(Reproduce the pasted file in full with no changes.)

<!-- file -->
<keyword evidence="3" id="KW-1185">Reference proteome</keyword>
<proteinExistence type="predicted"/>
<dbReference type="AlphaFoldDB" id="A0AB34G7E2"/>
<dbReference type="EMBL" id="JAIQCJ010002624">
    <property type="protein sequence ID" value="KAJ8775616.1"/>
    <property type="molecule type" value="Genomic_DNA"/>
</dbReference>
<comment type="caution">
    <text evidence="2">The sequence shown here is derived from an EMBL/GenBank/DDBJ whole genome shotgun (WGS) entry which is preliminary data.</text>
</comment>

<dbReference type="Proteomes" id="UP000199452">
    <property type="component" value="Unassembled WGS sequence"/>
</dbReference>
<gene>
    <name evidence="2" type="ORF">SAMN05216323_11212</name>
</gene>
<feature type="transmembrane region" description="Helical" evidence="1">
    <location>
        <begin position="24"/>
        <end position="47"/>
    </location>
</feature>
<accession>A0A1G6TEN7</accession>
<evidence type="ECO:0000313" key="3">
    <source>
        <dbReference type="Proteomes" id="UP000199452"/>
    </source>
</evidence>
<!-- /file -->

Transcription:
<keyword evidence="3" id="KW-1185">Reference proteome</keyword>
<proteinExistence type="predicted"/>
<dbReference type="AlphaFoldDB" id="A0AB34G7E2"/>
<dbReference type="EMBL" id="JAIQCJ010002624">
    <property type="protein sequence ID" value="KAJ8775616.1"/>
    <property type="molecule type" value="Genomic_DNA"/>
</dbReference>
<comment type="caution">
    <text evidence="2">The sequence shown here is derived from an EMBL/GenBank/DDBJ whole genome shotgun (WGS) entry which is preliminary data.</text>
</comment>

<dbReference type="Proteomes" id="UP000199452">
    <property type="component" value="Unassembled WGS sequence"/>
</dbReference>
<gene>
    <name evidence="2" type="ORF">SAMN05216323_11212</name>
</gene>
<feature type="transmembrane region" description="Helical" evidence="1">
    <location>
        <begin position="24"/>
        <end position="47"/>
    </location>
</feature>
<accession>A0A1G6TEN7</accession>
<evidence type="ECO:0000313" key="3">
    <source>
        <dbReference type="Proteomes" id="UP000199452"/>
    </source>
</evidence>